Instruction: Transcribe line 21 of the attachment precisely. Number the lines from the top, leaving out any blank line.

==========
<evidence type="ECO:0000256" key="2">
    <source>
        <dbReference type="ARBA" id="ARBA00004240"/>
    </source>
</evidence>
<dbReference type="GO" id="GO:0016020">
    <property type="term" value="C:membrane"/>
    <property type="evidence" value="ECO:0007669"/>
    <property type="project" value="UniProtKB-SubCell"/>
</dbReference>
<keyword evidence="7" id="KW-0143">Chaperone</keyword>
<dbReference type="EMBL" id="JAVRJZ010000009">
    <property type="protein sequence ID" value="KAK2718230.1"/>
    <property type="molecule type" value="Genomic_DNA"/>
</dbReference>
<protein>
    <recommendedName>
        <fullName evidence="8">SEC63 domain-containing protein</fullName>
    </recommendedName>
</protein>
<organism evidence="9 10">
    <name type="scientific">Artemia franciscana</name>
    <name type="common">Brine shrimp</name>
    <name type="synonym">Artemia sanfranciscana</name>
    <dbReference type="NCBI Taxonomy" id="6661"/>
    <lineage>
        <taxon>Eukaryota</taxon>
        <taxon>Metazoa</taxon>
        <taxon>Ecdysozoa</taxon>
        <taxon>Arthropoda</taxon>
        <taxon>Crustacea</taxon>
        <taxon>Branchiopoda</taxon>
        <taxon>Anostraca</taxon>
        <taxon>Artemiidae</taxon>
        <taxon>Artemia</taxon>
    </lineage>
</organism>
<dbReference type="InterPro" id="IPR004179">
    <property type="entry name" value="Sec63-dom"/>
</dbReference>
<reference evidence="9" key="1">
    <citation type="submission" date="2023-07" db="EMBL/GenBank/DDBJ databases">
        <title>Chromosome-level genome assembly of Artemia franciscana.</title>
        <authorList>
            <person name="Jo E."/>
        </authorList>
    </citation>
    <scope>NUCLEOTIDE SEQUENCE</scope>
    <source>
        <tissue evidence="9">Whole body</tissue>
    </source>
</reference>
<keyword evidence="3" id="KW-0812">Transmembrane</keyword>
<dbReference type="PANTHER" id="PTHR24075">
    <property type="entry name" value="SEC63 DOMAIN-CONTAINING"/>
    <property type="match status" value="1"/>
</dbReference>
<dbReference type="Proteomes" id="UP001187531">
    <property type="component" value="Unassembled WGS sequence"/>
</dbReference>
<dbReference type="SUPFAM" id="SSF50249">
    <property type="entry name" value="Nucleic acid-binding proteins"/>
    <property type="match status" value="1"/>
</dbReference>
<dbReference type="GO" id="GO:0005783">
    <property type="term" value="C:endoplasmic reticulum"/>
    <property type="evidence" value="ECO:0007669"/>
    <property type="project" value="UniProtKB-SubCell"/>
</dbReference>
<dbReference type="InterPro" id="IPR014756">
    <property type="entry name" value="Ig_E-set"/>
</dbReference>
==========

<organism evidence="9 10">